Dale M. Maas, Attorney at Law
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Understanding labor liens

There are a number of different disputes that can occur as part of a contract and a number of different types of issues that can occur in the context of construction contracts. In general, a labor lien can be placed when a contractor, mechanic or other vendor wishes to ensure full payment for a contract for work on a customer's property. In circumstances when payment has not been received by the date noted on the invoice, the party can place a labor lien on the customer's property to ensure full payment of the contract.

A labor lien grants a security interest in the property to the party that has placed it. Once the contract payment is satisfied, the party that filed it, such as a contractor, releases a security interest. Labor lien enforcement terms are commonly included in construction contracts between a contractor and a customer, for instance. Labor liens must be enforced within a certain period of time following the completion of a project such as a construction project. The time period allowed to enforce a labor lien varies by state and is based on when the project is considered done.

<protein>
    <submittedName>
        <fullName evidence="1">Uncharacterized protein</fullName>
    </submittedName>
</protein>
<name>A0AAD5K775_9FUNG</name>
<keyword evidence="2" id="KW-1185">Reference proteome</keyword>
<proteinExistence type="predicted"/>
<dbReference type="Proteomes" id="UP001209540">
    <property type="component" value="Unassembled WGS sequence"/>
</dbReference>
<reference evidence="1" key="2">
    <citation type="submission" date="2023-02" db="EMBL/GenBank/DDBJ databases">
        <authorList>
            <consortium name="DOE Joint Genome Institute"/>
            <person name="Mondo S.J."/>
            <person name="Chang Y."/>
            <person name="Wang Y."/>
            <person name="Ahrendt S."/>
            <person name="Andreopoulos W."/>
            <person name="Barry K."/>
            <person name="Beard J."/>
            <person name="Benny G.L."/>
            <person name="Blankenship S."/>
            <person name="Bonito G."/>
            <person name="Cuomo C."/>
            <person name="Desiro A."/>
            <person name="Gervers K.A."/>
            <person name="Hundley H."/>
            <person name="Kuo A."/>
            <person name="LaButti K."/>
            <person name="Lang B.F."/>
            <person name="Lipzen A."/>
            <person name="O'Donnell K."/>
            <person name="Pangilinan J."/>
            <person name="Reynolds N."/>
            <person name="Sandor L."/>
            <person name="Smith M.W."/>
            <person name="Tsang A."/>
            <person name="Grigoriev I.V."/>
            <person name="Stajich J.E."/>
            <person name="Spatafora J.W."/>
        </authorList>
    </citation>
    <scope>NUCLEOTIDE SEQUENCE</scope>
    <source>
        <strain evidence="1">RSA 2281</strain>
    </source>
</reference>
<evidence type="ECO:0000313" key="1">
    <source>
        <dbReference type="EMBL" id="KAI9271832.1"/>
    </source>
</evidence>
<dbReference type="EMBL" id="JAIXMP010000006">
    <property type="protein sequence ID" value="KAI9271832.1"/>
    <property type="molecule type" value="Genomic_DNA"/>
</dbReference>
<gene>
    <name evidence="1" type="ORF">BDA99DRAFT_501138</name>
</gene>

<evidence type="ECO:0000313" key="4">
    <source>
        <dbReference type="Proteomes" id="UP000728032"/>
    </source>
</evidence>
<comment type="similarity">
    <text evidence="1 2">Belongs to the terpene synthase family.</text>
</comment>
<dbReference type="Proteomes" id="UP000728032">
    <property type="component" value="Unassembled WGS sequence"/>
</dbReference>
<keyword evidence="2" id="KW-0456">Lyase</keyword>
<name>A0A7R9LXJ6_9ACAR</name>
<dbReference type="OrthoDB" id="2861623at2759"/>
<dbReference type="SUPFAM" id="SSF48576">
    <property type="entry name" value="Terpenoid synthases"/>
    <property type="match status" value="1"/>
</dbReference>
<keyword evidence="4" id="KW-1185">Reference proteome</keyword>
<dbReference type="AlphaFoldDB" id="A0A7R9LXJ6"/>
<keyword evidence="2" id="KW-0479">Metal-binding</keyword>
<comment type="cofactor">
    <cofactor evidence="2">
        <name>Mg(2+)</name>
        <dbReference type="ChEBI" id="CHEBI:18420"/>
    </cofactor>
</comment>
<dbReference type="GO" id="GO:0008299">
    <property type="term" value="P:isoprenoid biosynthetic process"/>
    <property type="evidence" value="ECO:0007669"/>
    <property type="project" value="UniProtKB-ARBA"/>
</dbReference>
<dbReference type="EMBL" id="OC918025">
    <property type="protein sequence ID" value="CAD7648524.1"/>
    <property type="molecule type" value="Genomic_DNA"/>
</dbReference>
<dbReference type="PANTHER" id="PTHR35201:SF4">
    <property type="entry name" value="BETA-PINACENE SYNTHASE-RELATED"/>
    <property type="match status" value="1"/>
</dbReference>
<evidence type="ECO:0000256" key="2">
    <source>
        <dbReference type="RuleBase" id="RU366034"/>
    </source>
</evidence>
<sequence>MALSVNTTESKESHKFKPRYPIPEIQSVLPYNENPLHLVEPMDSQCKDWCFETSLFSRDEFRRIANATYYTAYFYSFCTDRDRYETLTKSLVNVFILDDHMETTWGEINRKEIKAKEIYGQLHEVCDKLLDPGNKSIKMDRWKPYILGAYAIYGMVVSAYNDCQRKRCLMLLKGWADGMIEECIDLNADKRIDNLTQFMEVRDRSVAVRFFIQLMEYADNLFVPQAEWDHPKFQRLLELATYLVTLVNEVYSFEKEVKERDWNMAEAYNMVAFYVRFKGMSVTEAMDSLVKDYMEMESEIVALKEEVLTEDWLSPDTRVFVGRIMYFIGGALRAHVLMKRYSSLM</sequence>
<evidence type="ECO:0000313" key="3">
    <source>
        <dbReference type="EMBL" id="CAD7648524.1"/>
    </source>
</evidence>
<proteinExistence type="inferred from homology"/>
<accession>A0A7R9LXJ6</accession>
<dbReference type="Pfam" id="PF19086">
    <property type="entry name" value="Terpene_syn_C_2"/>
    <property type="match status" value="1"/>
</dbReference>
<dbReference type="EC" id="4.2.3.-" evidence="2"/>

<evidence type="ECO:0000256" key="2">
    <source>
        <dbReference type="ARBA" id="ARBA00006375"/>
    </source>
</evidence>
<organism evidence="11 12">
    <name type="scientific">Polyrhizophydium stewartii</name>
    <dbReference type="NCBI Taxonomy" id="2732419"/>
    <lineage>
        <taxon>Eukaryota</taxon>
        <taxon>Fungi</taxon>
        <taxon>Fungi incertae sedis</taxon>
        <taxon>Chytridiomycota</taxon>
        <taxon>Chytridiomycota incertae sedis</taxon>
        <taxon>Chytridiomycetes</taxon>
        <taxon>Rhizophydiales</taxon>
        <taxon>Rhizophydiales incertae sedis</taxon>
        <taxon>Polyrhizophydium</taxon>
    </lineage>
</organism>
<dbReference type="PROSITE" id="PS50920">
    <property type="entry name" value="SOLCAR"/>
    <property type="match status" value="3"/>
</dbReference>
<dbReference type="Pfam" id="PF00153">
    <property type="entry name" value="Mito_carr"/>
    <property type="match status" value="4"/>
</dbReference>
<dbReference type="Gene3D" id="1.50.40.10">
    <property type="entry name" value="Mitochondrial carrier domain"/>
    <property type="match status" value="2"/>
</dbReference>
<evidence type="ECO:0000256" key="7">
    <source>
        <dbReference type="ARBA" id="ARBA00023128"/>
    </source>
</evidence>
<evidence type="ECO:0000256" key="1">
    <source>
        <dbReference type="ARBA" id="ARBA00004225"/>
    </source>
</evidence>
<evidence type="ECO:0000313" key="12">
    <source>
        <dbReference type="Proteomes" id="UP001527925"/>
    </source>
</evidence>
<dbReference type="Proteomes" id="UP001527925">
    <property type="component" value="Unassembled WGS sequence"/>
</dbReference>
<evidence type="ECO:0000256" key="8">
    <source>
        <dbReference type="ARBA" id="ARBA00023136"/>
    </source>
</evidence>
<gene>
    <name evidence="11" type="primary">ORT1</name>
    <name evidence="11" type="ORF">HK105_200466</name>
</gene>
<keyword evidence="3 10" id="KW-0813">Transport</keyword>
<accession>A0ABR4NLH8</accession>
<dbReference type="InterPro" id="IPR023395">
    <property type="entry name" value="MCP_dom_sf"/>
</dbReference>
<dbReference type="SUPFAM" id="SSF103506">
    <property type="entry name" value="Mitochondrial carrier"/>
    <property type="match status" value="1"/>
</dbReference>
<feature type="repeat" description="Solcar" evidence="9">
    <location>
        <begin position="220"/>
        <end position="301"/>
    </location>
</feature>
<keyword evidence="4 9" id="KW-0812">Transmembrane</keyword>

Contract relationships can be delicate, yet extremely important, relationships. It is helpful for parties entering a contract, or enforcing a contract, to be familiar with the contract process, available remedies for breach of contract and how to enforce contract obligations when necessary. Remedies for breach of contract may vary based on the particular context of the situation.

Contract remedies are part of the contract process and contracts are common to most business relationships. Familiarity with the contract process is important to any party conducting business and entering contractual relationships in the course of their business.

Source: Smallbusiness.chron.com, "What Is a Labor Lien?" Accessed Nov. 28, 2015

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